normally called "\mathbb{1}_A", I will just call this morphism "1_A". I will let you write out the "left and right identity laws" in this language; they follow from Rule 2.

\====/

However, one more rule concerning the various 1_A morphisms is necessary.

**Rule 3**If a commutative diagram contains 1_A:A->A for some A, then we can maintain commutativity by replacing this diagram with A: all arrows into and out of either A in the original diagram now go into and out of the single A in the new diagram. Conversely, any object A in a diagram may be replaced by 1_A:A->A, where all arrows on A are now duplicated, and placed once on each A. I will not try to draw this, but you should.

And that, folks, is it. Rules 0 through 3 suffice to define a category.

Of course, we should say some more, to convince you that pure diagrammatic thinking is useful. For instance, an

*isomorphism*is a commutative diagram of the form

--->

A B.

<---

With our "dotted arrow" (except I'm using equal signs) notation, we can go on to define "universal properties". It seems to me that there should really be "universal properties" and "co-universal properties", depending on which direction the arrows go. To define these, we introduce another new symbol [], which is kindof like ==>; whereas ==> defined an arrow uniquely, [] defines objects up to isomorphism. How? Well, say we have a diagram with a box. Then we're saying that (if the rest of the diagram commutes), then there's some object X which can fill the box (i.e. a labeling for that object that makes the diagram commute) s.t. if any other Y can also fill the box, then there's a dotted arrow from Y to X. I.e.:

DD DD

DDDDDD DDDDDD

[] DD means that X DD

DDDDDD DDDDDD

DD DD

DD

DDDDDD

and if any other Y DD, then

DDDDDD

DD

DDDDDDDD

DD DD DD

Y => X DD

DD DD DD

DDDDDDDD

where the idea in the last picture is that Y and X each have all the arrows going from and to them and

*D*that the original diagram says they should have. The dual notion to a universal property is a "co-universal property", in which Y => X is replaced by "Y <= X" in the definition. If needed, I will write that as {}.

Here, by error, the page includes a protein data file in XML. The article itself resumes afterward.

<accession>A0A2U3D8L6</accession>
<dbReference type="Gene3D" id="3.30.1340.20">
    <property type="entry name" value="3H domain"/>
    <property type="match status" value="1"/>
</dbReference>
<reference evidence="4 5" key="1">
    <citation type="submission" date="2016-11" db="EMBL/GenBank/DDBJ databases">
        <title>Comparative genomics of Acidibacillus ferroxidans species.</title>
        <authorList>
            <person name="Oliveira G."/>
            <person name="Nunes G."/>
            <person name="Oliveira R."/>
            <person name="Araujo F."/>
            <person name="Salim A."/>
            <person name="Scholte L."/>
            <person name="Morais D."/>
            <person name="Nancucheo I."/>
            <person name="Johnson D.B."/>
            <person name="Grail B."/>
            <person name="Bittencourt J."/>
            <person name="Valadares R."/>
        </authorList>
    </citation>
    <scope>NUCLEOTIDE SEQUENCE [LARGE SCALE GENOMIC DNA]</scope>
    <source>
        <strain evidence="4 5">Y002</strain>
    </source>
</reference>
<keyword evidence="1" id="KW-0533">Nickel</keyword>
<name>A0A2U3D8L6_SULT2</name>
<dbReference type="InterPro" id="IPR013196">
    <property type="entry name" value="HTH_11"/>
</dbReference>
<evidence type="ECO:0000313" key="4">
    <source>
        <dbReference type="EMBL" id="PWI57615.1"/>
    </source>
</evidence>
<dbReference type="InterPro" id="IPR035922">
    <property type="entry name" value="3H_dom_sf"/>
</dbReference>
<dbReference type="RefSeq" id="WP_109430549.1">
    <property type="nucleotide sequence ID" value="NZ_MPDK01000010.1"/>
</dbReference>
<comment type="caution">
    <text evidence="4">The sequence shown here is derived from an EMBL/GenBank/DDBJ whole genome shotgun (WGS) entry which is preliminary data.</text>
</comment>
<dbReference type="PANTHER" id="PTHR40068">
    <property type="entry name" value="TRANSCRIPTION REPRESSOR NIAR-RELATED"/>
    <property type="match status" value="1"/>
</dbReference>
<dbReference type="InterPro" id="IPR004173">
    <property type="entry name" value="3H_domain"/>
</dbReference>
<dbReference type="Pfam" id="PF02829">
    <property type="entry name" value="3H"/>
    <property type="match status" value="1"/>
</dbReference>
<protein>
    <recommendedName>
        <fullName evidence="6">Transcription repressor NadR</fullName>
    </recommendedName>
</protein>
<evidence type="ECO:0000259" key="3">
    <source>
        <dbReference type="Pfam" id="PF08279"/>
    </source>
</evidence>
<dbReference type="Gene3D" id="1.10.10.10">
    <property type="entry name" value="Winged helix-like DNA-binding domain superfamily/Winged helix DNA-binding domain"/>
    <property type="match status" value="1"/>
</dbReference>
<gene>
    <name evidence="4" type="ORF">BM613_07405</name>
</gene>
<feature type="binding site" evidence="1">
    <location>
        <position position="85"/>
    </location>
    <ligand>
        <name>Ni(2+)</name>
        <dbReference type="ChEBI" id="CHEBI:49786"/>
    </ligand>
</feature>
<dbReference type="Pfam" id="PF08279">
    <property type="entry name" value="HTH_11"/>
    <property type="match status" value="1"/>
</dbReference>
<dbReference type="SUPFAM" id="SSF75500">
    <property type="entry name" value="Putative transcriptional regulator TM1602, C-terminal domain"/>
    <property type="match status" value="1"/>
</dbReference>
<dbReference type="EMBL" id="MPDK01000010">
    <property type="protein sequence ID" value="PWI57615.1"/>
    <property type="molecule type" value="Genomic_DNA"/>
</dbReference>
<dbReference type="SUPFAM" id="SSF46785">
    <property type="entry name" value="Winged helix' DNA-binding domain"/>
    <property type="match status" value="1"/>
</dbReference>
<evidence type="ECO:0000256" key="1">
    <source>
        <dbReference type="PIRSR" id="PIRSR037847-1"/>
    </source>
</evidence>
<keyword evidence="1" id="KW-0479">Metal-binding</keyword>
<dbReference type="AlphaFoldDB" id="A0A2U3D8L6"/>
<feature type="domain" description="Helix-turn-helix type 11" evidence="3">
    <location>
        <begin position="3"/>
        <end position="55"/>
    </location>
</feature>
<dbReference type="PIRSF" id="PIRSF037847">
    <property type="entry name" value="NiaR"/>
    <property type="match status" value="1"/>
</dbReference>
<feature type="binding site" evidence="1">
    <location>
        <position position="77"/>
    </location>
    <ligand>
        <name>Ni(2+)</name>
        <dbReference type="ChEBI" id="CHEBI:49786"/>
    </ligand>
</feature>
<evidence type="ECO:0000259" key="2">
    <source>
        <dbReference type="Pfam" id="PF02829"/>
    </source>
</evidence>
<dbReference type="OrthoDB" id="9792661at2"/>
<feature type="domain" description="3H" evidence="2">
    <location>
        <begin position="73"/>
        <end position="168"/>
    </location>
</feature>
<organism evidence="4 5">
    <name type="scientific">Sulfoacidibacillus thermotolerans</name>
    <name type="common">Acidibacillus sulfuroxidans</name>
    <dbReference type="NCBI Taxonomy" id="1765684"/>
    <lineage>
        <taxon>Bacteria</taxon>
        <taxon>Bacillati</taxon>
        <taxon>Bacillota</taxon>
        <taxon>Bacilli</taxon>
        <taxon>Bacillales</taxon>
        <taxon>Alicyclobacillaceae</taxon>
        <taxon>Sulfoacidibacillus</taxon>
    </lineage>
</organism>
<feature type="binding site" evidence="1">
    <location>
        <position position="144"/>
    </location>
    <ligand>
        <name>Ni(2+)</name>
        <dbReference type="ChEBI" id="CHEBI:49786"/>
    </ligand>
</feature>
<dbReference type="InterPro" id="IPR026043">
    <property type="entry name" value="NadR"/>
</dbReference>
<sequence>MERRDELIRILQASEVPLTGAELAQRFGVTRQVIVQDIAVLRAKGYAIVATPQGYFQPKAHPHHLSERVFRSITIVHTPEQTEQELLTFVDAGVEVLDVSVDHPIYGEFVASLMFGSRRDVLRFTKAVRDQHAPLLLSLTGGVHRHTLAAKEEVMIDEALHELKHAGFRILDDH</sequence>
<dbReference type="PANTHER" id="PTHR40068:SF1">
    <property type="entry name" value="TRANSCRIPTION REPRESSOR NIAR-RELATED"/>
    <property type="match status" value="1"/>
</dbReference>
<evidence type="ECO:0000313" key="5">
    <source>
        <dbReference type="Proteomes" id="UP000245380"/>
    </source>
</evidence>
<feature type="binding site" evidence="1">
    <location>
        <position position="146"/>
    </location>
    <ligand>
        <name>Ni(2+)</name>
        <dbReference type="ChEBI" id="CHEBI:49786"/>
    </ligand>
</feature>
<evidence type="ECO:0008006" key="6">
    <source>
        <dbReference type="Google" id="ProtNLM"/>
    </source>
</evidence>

Now, I don't actually know of any useful (co-)universal properties that are not (co-)limits — well, I think tensor products might be one, but I don't remember how to define that — so I really ought to just define limit. And maybe I should have just started with them, I dunno.

Anyhoo, given a (commutative) diagram

*D*, the

*limit*of the diagram lim

*D*is the (universal property) diagram given by

*D*with a box added, and arrows from the added box to each object in

*D*. Co-limits are the dual notion. Limits, like anything defined via universal property, need not exist. Some examples:

A x B = lim A B

B

A x_C B = lim |

v

A -> C

terminal object = lim (empty diagram)

1_A

lim A = A ---> A, which we're considering to be equivalent to A.

I will stop here. Many category theory books from around here and onward start using diagrammatic reasoning and definitions more frequently, so I refer you to them for other definitions of other objects. My goal was to give diagrammatic definitions of the most basic elements of category theory, and to suggest that categories are best thought of not as collections of objects and morphisms, but simply as collections of diagrams.